For the aforementioned nucleophilic substitution reactions, secondary hydrogen kinetic isotope effects at the α-carbon provide a direct means to distinguish between SN1 and SN2 reactions. It has been found that SN1 reactions typically lead to large secondary kinetic isotope effects, approaching to their theoretical maximum at about 1.22, while SN2 reactions typically yield kinetic isotope effects that are very close to or less than unity. Kinetic isotope effects that are greater than 1 are referred to as normal kinetic isotope effects, while kinetic isotope effects that are less than one are referred to as inverse kinetic isotope effects. In general, smaller force constants in the transition state are expected to yield a normal kinetic isotope effect, and larger force constants in the transition state are expected to yield an inverse kinetic isotope effect when stretching vibrational contributions dominate the kinetic isotope effect.
The magnitudes of such secondary isotope effects at the α-carbon are largely determined by the Cα-H(D) vibrations. For an SN1 reaction, since the carbon is converted into an sp2 hybridized carbenium ion during the transition state for the rate-redermining step with an increase in Cα-H(D) bond order, an inverse kinetic isotope effect would be expected if only the stretching vibrations were important. The obersed large normal kinetic isotope effects are found to be caused by significant out-of-plane bending vibrational contributions when going from the reactants to the transition state of carbenium formation. For SN2 reactions, bending vibrations still play an important role for the kinetic isotope effect, but stretching vibrational contributions are of more comparable magnitude, and the resulting kinetic isotope effect may be normal or inverse depending on the specific contributions of the respective vibrations.
Theoretical threatment of isotope effects relies heavily on transition state theory, which assumes a single potential energy surface for the reaction, and a barrier between the reactants and the products on this surface, on top of which resides the transition state. Kinetic isotope effect rises largely by the changes isotopic perturbation produce along the minimum energy pathway on this energy surface for the reaction, which may only be accounted for with quantum mechanical treatments of the system. Depending on the mass and energy of the reacting species, quantum mechanical tunneling may also have a large contribution to an observed kinetic isotope effect.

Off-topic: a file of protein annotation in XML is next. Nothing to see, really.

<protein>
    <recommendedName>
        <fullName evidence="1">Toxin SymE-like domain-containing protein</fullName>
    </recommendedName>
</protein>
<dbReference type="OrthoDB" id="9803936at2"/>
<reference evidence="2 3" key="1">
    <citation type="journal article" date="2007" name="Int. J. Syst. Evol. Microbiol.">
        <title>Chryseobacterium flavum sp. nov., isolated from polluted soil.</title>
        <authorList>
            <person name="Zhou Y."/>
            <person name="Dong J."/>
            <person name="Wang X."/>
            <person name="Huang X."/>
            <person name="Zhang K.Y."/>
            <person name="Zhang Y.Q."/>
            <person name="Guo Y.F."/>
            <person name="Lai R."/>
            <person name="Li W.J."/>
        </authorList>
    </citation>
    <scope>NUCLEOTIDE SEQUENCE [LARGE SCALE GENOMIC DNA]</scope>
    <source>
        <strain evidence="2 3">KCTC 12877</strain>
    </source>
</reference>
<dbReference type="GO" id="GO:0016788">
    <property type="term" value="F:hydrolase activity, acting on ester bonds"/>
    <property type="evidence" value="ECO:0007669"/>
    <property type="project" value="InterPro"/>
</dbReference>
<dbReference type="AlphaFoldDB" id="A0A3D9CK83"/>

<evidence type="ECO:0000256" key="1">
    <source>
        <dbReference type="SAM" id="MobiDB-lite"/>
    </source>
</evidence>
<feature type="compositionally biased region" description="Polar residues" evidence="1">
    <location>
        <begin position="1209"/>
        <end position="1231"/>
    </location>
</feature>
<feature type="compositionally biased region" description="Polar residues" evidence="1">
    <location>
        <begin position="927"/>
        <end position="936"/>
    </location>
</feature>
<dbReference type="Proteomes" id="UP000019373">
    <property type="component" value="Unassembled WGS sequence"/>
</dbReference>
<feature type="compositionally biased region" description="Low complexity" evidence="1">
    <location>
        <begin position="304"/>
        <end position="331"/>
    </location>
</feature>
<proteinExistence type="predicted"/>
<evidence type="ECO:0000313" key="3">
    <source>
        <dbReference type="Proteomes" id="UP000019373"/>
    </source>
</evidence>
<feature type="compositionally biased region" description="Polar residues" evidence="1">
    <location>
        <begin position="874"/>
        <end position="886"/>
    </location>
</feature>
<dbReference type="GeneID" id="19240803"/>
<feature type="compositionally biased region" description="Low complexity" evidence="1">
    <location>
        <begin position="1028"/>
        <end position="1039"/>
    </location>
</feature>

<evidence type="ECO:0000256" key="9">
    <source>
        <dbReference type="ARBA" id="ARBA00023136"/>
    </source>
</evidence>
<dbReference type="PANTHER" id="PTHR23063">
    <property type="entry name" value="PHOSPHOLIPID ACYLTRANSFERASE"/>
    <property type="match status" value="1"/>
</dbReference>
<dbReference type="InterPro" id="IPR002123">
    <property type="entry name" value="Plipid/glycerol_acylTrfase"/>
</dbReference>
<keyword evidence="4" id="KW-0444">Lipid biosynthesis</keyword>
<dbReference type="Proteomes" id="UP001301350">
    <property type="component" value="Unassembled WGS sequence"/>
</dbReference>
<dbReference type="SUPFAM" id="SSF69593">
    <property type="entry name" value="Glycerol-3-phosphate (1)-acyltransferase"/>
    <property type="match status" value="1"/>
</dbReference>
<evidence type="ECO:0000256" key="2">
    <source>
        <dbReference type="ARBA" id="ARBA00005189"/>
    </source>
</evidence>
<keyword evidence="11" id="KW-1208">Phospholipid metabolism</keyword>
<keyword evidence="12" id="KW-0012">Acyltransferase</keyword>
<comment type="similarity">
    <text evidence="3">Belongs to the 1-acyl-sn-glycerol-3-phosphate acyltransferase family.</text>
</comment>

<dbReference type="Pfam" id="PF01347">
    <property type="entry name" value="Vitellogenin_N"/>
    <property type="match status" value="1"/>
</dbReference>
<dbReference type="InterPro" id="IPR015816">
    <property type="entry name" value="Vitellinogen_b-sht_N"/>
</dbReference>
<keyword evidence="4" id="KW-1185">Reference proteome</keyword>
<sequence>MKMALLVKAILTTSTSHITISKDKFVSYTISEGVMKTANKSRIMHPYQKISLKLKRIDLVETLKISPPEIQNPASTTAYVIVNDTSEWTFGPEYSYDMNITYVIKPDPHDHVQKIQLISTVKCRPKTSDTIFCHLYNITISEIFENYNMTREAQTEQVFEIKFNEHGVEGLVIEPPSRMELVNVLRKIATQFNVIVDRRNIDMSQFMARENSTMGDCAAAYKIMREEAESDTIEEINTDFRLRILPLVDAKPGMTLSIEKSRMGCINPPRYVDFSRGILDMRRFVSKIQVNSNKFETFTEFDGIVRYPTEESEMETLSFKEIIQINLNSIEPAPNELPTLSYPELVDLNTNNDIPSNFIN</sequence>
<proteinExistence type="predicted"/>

Of the various theoretical treatments of kinetic isotope effects, Bigeleisen’s seems to be the most popular. His basic general equation for hydrogen/deuterium kinetic isotope effects is given below, neglecting tunnelling contributions which can be introduced as a separate factor. The subscripts H and D refer to hydrogen and deuterium substituted substrates, respectively.
The S terms are the symmetry numbers for the reactants and transition states. The M terms are the molecular masses of the corresponding species. The I terms are the moments of inertia about the three principal axes. The ui terms are determined from the corresponding vibrational frequencies, vi, through ui = h vi/kT. N and N≠ are the number of atoms in the reactants and the transition states, respectively. The complex expression given above can be represented as the product of four separate terms, as shown below, from which some possible simplifications for hydrogen/deuterium kinetic isotope effects can be more easily seen.
The S term is the ratio of ratio of the symmetry numbers for the various species. These symmetry numbers do not lead to isotopic fractionation, so the S term can be set to be 1.000. The MMI term refers to the ratio of the molecular masses and the moments of inertia. Since hydrogen and deuterium tend to be much lighter compared to most reactants and transition states, MMI term is usually also approximated as unity. The EXC term corrects for the kinetic isotope effect caused by the reactions of vibrationally excited molecules. The contribution of this term is also negligible when the reactions are carried out at or near room temperature. Hence, for hydrogen/deuterium kinetic isotope effects, the observed values are typically governed by the zero-point energy contributions, which can be represented as follows:
If the zero-point energy difference between the stretching vibrations of a carbon-hydrogen and carbon-deuterium bond is allowed to disappear in the transition state, the expression given above predicts a maximum for kH/kD as 6.9. If the weakening of two bending vibrations are also taken into account, kH/kD values as large as 15-20 can be predicted. Bending frequencies are very unlikely to vanish in the transition state, however, and quite few kH/kD values exceed 7-8 near room temperature. Furthermore, it is often found that tunneling is a major factor when they do exceed such values. Hence, more often than not, weakening of bending frequencies is not an important cause of large kinetic isotope effects.
Isotope effects involving other elements than hydrogen, most of these simpliciations are not valid, and kinetic isotope effects can sometimes depend largely on some of the other terms, including the ones that are temperature independent. Also, in many cases and especially for reactions involving hydrogen atoms being transferred, contributions to the kinetic isotope effects from tunnelling are significant (see below).